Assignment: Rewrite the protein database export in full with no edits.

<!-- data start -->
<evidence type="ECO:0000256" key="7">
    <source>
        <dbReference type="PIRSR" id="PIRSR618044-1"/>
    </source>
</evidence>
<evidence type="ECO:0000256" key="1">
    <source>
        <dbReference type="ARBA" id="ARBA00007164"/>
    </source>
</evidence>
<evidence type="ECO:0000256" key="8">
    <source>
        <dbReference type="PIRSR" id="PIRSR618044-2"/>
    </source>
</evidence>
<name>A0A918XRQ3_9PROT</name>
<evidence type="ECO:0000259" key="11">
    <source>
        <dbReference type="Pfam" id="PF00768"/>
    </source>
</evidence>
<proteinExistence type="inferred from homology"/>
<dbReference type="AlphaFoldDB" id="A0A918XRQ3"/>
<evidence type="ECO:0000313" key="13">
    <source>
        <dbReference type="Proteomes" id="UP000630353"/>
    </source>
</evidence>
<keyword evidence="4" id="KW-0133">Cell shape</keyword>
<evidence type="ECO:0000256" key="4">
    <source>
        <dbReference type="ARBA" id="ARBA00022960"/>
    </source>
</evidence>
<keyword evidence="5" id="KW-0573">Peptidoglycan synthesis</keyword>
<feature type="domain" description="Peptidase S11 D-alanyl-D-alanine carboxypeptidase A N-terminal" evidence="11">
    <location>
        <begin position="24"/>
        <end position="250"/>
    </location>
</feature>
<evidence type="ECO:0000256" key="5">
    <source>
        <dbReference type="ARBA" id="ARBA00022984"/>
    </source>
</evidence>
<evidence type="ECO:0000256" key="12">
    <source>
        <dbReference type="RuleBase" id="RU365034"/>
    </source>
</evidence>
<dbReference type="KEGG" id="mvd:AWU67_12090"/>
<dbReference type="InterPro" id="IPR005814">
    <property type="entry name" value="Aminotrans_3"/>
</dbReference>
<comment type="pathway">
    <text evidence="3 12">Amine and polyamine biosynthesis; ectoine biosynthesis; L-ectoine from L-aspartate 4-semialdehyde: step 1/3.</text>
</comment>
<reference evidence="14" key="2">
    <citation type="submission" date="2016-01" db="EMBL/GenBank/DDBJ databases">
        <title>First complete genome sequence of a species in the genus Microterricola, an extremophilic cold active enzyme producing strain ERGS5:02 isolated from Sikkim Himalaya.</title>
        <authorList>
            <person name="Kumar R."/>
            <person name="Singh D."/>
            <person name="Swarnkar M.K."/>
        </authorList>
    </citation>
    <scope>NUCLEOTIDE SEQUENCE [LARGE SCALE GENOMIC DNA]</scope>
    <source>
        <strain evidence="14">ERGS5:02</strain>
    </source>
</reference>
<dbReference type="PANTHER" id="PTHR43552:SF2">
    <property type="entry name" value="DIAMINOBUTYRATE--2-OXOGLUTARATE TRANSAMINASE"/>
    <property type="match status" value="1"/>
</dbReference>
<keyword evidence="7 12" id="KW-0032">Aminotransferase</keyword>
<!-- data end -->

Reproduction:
<evidence type="ECO:0000256" key="7">
    <source>
        <dbReference type="PIRSR" id="PIRSR618044-1"/>
    </source>
</evidence>
<evidence type="ECO:0000256" key="1">
    <source>
        <dbReference type="ARBA" id="ARBA00007164"/>
    </source>
</evidence>
<evidence type="ECO:0000256" key="8">
    <source>
        <dbReference type="PIRSR" id="PIRSR618044-2"/>
    </source>
</evidence>
<name>A0A918XRQ3_9PROT</name>
<evidence type="ECO:0000259" key="11">
    <source>
        <dbReference type="Pfam" id="PF00768"/>
    </source>
</evidence>
<proteinExistence type="inferred from homology"/>
<dbReference type="AlphaFoldDB" id="A0A918XRQ3"/>
<evidence type="ECO:0000313" key="13">
    <source>
        <dbReference type="Proteomes" id="UP000630353"/>
    </source>
</evidence>
<keyword evidence="4" id="KW-0133">Cell shape</keyword>
<evidence type="ECO:0000256" key="4">
    <source>
        <dbReference type="ARBA" id="ARBA00022960"/>
    </source>
</evidence>
<keyword evidence="5" id="KW-0573">Peptidoglycan synthesis</keyword>
<feature type="domain" description="Peptidase S11 D-alanyl-D-alanine carboxypeptidase A N-terminal" evidence="11">
    <location>
        <begin position="24"/>
        <end position="250"/>
    </location>
</feature>
<evidence type="ECO:0000256" key="5">
    <source>
        <dbReference type="ARBA" id="ARBA00022984"/>
    </source>
</evidence>
<evidence type="ECO:0000256" key="12">
    <source>
        <dbReference type="RuleBase" id="RU365034"/>
    </source>
</evidence>
<dbReference type="KEGG" id="mvd:AWU67_12090"/>
<dbReference type="InterPro" id="IPR005814">
    <property type="entry name" value="Aminotrans_3"/>
</dbReference>
<comment type="pathway">
    <text evidence="3 12">Amine and polyamine biosynthesis; ectoine biosynthesis; L-ectoine from L-aspartate 4-semialdehyde: step 1/3.</text>
</comment>
<reference evidence="14" key="2">
    <citation type="submission" date="2016-01" db="EMBL/GenBank/DDBJ databases">
        <title>First complete genome sequence of a species in the genus Microterricola, an extremophilic cold active enzyme producing strain ERGS5:02 isolated from Sikkim Himalaya.</title>
        <authorList>
            <person name="Kumar R."/>
            <person name="Singh D."/>
            <person name="Swarnkar M.K."/>
        </authorList>
    </citation>
    <scope>NUCLEOTIDE SEQUENCE [LARGE SCALE GENOMIC DNA]</scope>
    <source>
        <strain evidence="14">ERGS5:02</strain>
    </source>
</reference>
<dbReference type="PANTHER" id="PTHR43552:SF2">
    <property type="entry name" value="DIAMINOBUTYRATE--2-OXOGLUTARATE TRANSAMINASE"/>
    <property type="match status" value="1"/>
</dbReference>
<keyword evidence="7 12" id="KW-0032">Aminotransferase</keyword>